Thomas Best Hendry | The Canadian Encyclopedia


Thomas Best Hendry

Expelled from the Arts program at the University of Manitoba in 1947 for skipping classes, Hendry graduated as a chartered accountant in 1955.

Thomas Best Hendry

 Thomas Best Hendry, playwright, theatre administrator, arts policy analyst, critic (born at Winnipeg, MB 7 June 1929; died at Toronto 2 Dec 2012). Tom Hendry achieved status as a writer while pursuing an activist career dedicated to creating and developing policy and institutions vital to the support and presentation of the arts.

Expelled from the Arts program at the University of Manitoba in 1947 for skipping classes, Hendry graduated as a chartered accountant in 1955. He began acting and writing for the CBC in the early 1950s, when Canadian theatre consisted largely of British and American shows presented by amateur theatres or by foreign touring companies. Influenced by a Western-Canadian pioneer outlook and an optimistic nationalism defined by Canada's wartime experiences, Hendry became active in Winnipeg's burgeoning arts community.


With John HIRSCH, in 1957 Hendry co-founded Theatre 77, which merged with Winnipeg Little Theatre to become MANITOBA THEATRE CENTRE (MTC). As its administrator (1958-63), Hendry developed the regional theatre model, which was recognized by the Canada Council in 1961. His literary tastes were reflected in the plays presented at MTC during this period. In addition to Western classics and Canadian works, these included Canadian premieres of new foreign works such as Arthur Kopit's O Dad, Poor Dad (1961), Samuel Beckett's Waiting for Godot (1962) and Harold Pinter's Caretaker (1963). He was also producer of Winnipeg's RAINBOW STAGE (1958-61).


In 1963 Hendry received the first Canada Council Senior Arts Award to an Arts Manager to study performing arts support systems in the US, UK and Europe. He became Secretary General of the Canadian Theatre Centre (CTC) (1964-69) and, with American consultant Danny Newman, introduced the season ticket approach to stabilizing the finances of performing arts companies in Canada. While at CTC, Hendry persuaded the Canadian government to create a $10-million fund to guarantee CTC-member participation in the Centennial performing arts program. For EXPO '67, Hendry organized Colloquium '67: The Design of Theatres, an international gathering of theatre architects, designers, actors, critics, directors and writers that influenced the 1970s growth of a network of creative small theatres devoted to Canadian work.


In 1969 Hendry became the first literary manager of the STRATFORD FESTIVAL, where his emphasis on the alternative and avant-garde influenced the creation of the Tom Patterson Theatre. In 1971 he bought stage rights to Michael Ondaatje's The Collected Works of Billy the Kid and programmed works by international writers such as Fernando Arrabal, Arnold Wesker and Slawomir Mrozek.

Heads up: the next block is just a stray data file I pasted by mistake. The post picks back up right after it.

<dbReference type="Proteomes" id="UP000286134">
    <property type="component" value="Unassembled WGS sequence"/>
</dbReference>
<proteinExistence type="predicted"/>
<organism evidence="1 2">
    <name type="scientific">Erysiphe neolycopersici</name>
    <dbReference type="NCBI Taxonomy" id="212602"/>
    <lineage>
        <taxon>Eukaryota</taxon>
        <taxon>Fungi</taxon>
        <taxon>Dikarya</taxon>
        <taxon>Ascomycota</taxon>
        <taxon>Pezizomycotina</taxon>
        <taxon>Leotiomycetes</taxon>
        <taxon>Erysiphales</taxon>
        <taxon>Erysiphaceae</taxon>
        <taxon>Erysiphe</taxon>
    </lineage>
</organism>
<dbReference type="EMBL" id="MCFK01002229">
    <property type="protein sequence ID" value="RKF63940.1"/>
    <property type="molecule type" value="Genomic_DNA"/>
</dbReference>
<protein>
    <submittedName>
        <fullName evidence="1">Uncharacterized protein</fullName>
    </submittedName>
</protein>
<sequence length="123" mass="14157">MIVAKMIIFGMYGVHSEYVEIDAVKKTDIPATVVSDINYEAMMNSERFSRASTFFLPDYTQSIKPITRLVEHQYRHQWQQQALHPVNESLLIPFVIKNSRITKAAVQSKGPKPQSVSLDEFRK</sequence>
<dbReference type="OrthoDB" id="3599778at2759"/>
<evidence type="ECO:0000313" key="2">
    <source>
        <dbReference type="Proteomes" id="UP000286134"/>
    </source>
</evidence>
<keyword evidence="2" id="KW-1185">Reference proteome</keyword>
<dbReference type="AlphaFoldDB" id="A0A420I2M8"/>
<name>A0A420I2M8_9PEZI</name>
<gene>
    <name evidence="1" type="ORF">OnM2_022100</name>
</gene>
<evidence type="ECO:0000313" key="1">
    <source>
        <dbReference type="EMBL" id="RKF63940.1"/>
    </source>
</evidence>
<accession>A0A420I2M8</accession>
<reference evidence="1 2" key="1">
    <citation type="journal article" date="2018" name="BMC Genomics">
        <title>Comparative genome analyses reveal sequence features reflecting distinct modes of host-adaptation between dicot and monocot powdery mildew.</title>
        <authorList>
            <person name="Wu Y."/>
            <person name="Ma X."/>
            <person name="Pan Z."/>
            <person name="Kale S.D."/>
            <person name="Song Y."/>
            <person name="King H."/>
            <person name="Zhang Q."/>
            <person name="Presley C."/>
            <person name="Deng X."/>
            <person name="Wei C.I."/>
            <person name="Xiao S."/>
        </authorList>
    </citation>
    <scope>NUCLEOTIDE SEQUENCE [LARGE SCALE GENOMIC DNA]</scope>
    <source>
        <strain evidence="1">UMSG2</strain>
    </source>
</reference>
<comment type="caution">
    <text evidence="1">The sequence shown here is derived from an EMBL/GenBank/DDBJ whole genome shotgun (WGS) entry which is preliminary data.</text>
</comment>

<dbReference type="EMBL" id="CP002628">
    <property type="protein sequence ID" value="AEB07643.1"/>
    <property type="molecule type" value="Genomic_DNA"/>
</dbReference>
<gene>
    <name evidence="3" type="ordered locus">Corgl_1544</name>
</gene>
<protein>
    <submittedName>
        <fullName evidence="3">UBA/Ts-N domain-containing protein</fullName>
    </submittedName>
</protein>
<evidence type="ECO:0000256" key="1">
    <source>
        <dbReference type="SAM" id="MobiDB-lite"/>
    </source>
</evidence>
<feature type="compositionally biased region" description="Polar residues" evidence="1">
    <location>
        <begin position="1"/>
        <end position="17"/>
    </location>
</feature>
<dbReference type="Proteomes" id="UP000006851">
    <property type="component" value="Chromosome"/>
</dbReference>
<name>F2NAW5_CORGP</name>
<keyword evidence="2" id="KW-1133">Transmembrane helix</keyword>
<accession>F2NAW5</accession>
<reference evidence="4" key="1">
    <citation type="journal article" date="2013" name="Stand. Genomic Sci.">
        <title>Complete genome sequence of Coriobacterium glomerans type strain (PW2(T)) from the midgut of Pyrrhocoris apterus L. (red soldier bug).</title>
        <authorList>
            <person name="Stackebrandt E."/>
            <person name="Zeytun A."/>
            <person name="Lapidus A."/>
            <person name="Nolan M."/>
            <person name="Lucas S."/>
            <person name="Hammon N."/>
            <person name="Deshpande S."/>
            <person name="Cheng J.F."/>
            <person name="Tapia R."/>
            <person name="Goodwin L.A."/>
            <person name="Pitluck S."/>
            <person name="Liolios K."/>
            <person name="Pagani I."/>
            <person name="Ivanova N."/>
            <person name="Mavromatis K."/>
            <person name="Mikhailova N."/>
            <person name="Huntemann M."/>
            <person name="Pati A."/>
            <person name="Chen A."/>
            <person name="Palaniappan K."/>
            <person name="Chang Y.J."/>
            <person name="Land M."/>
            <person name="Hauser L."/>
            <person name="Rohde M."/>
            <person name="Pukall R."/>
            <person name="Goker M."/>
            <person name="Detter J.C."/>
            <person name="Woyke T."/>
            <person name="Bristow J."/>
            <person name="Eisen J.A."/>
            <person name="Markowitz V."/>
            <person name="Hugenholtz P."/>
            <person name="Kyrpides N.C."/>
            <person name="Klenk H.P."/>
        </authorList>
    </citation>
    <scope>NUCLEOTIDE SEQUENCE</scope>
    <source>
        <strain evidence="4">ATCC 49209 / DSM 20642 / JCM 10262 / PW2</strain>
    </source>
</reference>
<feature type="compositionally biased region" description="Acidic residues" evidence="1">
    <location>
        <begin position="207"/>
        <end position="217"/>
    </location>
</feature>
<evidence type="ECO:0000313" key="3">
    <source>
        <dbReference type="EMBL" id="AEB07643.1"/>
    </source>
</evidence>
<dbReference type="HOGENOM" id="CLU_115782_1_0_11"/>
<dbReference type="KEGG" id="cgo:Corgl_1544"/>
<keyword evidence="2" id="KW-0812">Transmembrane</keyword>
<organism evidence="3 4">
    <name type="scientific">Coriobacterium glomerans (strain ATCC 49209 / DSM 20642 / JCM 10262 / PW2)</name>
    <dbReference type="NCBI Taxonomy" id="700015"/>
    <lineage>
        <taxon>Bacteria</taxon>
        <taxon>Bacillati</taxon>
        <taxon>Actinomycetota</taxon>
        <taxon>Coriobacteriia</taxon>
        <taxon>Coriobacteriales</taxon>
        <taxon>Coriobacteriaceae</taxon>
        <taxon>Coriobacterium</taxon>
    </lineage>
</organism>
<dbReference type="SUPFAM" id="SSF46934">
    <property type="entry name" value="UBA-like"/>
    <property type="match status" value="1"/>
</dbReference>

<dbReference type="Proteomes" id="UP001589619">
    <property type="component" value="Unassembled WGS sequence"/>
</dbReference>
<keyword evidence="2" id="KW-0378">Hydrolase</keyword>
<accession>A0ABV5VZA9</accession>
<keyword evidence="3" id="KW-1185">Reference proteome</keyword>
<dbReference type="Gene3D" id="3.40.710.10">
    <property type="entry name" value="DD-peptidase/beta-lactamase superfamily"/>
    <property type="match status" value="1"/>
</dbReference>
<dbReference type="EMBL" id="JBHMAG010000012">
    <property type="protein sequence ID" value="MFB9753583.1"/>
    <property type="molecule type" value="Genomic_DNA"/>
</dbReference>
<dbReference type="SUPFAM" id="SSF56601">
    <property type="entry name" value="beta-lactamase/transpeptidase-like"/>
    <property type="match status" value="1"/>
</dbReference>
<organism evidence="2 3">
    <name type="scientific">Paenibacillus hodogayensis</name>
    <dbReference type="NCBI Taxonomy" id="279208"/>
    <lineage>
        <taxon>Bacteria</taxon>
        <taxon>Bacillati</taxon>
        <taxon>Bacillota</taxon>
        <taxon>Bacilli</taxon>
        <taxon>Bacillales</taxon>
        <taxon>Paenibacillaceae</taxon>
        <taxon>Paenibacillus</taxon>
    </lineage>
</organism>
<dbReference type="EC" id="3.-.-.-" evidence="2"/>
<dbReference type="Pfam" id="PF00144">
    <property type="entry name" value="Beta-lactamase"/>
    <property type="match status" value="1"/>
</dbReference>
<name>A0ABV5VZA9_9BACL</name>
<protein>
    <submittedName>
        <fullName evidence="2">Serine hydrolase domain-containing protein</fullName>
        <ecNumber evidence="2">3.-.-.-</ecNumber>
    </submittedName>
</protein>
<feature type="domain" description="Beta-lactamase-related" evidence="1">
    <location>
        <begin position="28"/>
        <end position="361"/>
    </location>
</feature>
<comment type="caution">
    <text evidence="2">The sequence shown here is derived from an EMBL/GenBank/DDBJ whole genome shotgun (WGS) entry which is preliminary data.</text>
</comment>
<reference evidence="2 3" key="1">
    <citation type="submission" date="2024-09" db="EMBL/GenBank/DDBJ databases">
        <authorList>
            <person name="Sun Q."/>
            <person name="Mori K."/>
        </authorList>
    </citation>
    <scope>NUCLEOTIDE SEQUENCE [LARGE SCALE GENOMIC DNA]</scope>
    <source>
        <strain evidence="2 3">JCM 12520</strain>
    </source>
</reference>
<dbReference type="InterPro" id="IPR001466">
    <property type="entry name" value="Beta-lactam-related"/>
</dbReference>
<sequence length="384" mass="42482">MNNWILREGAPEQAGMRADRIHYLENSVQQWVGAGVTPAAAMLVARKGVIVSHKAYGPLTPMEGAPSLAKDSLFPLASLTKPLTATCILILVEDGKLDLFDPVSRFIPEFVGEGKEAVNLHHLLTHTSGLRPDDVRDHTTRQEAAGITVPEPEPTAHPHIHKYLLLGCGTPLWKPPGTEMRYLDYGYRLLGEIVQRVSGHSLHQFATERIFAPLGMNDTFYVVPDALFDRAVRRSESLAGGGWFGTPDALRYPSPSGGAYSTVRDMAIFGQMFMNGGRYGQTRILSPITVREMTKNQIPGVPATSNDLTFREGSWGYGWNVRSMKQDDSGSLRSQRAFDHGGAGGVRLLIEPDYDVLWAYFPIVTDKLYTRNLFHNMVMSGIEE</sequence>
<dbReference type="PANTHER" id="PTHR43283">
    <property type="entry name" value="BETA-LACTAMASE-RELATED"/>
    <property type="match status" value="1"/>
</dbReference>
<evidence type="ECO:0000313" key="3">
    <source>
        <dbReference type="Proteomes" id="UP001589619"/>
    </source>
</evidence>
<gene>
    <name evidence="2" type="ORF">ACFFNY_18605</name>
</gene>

Supporting Canadian Plays

In 1971 Hendry shifted his energies to the production and publishing of Canadian plays. He co-founded Playwrights Co-op, Toronto Free Theatre (TFT), where he was president and producer (1971-82). He also founded the Banff Playwrights Colony in 1974 and headed it (1974-6). Throughout the 1970s Hendry wrote plays for TFT and other theatres, scripts for CBC's King of Kensington, as well as critical articles for a variety of publications including Saturday Night, CBC Radio and The Toronto Citizen.

The Arts and Economic Vitality

Hendry's belief in the importance of the arts to the economic vitality of cities was reflected in his 1984-85 report, Cultural Capital: The Care and Feeding of Toronto's Artistic Assets. As policy director of the Toronto Arts Council (TAC) (1984-95) Hendry steered it from a volunteer organization with a $300,000 budget to become Canada's first arms-length, artist-led municipal arts funding agency with a budget of more than $8 million. He also helped develop a "cultural equity" policy, ensuring access for minority artists.

In 1986 he chaired the Task Force on the National Arts Centre. In 1987 Hendry and his wife, Judith Carr Hendry, co-founded Arts and the Cities, a consortium of 25 cities to research and stimulate municipal arts funding. They managed this initiative until 1995.

His Plays

Hendry's plays include Fifteen Miles of Broken Glass (1966), an anti-war play that was denounced in Parliament for its depiction of the burning of British flags and that won the Ontario Lieutenant Governor's Medal for the 1969 stage version; Satyricon (1971), a controversial, sold-out Stratford musical about social corruption; How Are Things with the Walking Wounded (1972 ); Gravediggers of 1942 (1973); Byron (1976); Hogtown: Toronto the Good (1981) and Not in My Back Yard (1994). In 2001 he conducted workshop readings of a new play, Finger of Fate: an Ontario Fairy Tale.


In 1986 Tom Hendry was named Barker FAIRLEY Distinguished Visitor in Canadian Culture at the University of Toronto. He was invested as an officer of the ORDER OF CANADA in 1995. In 2008 the Manitoba Theatre Centre named a performance venue in his honour: the Tom Hendry Theatre.

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